2. Let me point out to TS that if we were to get the upper amount of the range in the WWA (not that I think we necessarily will), November 2013 would have the third highest snowfall in the last ten years. Outliers really skew what we think of as normal around here!

  3. That’s the first storm total forecast map I’ve seen from the NWS. Is it a new feature? Looks like 4 to 6 inches for my area. We shall see.

  4. I believe it’s a new product. I’ll post our Vividcast output on FB this evening,and try to get the link to this blog…or you folks can watch, in a few minutes.

  5. Don’s in-house model was a little less generous with snow amounts for the Niagara Frontier, Rochester area included. It only showed 1-2″ for Rochester.

  6. Here is the image of the snow totals from Vividcast. The magenta area in SW Chautauqua Co would correspond to about 8-12″. A cautionary note: meandering, skinny bands of Lake Effect with sometimes erratic Lake Huron connections on a NW flow are less than highly reliable.

  7. Not by too much, since I don’t expect the skinny bands to have much of a residence time in any given location, unless we get the ultra-rare connection that Niagara Falls had several years back, when they had steady state S+ for a lengthy period and got buried. Remember, the numbers displayed are for a point (i.e. Jamestown, Rochester) on the map, not an area. The colors have more of an areal representation. However, I DO think the amounts for Albion and Rochester and the area coverage to be too light. If the wind is too NNW rather than NW, though, that takes out the Lake Huron connection for the ern burbs of Rochester. The model runs again, so I’ll have updated projections at 10 & 11.

  8. As for the east coast storm, the ECMWF and its ensemble mean continue to keep it clearly too far to our east to have an impact here, though there are a few ensemble members–just a few–which keep it farther west. The Canadian, seldom my first pick for a model, does show the low on a track which would bring measurable snow to WNY, with its ensemble mean just a bit farther east. As I’ve said ad nauseum, the mean (this far out in time) is generally the preferred choice over an operational run. The GFS is too far east, but not so far as the ECMWF, nor is its mean.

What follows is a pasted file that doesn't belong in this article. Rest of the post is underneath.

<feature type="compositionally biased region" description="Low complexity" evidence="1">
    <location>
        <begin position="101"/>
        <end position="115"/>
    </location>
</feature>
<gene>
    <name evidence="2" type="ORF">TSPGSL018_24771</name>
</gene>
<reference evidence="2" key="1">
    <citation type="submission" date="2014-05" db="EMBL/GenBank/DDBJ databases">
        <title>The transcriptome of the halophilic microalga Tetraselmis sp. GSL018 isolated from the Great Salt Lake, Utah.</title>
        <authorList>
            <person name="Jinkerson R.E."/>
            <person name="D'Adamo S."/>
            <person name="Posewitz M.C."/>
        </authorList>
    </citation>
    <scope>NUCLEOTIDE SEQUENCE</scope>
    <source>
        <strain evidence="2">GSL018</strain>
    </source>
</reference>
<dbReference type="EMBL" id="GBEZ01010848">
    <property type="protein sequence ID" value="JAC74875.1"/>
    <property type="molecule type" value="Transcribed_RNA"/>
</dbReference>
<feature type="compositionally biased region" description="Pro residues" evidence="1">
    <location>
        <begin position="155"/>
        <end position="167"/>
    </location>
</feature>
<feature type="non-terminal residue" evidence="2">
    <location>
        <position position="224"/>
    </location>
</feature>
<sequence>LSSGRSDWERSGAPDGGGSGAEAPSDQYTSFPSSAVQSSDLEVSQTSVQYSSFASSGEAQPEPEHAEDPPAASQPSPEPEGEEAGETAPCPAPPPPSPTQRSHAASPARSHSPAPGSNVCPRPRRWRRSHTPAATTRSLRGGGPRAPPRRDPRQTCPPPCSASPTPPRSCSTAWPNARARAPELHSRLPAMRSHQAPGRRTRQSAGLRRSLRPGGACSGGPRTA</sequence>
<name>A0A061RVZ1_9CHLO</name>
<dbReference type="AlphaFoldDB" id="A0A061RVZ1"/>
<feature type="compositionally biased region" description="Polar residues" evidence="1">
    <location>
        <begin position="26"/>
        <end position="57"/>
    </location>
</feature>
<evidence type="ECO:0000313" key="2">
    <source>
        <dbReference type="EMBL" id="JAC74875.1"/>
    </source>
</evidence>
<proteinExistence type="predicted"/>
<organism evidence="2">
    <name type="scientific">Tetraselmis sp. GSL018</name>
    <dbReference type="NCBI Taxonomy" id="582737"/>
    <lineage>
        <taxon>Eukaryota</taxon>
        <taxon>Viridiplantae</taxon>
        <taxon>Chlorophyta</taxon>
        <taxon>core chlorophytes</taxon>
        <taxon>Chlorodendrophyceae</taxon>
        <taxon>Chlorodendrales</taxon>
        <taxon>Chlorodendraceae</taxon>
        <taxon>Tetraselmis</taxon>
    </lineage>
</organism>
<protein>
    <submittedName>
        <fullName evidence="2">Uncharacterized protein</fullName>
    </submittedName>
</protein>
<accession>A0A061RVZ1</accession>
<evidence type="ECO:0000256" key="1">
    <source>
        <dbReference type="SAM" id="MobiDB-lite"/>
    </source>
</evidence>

Bottom line: an impact for WNY from this storm is down, but not out. Not yet.

  9. FWIW local wrf models are showing the lake effect band lifting into the BUF metro area late Sunday night into Monday,Also the 12z Canadian shows moderate snowfall for our area during next week’s storm.

  10. Ayuud, the Canadian GEM is not the only one….this from the 3:36 AFD KBUF…enjoy…
    .LONG TERM /WEDNESDAY THROUGH SATURDAY/…

    THE COASTAL STORM WILL MOVE NORTHWARD ON WEDNESDAY WITH ECMWF
    SHOWING THE BULK OF THE STORM STAYING TO THE EAST OF OUR FORECAST
    AREA. THERE WILL BE A SIGNIFICANT IMPACT ON CENTRAL AND EASTERN TO
    NORTHERN NEW YORK STATE…AND A SLIGHTLY MORE WESTWARD POSITION OF
    THE TRACK WILL AFFECT THE ENTIRE STATE. THERE IS A STRONG SIGNATURE
    OF A TRAILING DEFORMATION BAND ACROSS WESTERN NEW YORK WHICH MAY
    PRODUCE A BAND OF SNOW WEDNESDAY AFTERNOON THROUGH EVENING.

    What a change!

  11. Yes, this is a significant change. Both the usually less reliable Canadian GEM and the ECMWF have fairly similar solutions, and both depict that deformation zone. In their ensembles, the storm track is not radically different in the mean from the operational runs. The operational 12 ECMWF brings the storm far enough inland (cutting across the Piedmont of the Carolinas) so that there even could be a period of mixed rain/snow before the deformation zone arrives in the arctic air behind the storm as just snow.

    The 12z GFS still keeps the storm in the southern branch of the jet, with no phasing. That would still take the storm far, far away and out to sea. Its ensemble mean is not quite so far south and east, but it keeps us out of the running for this storm.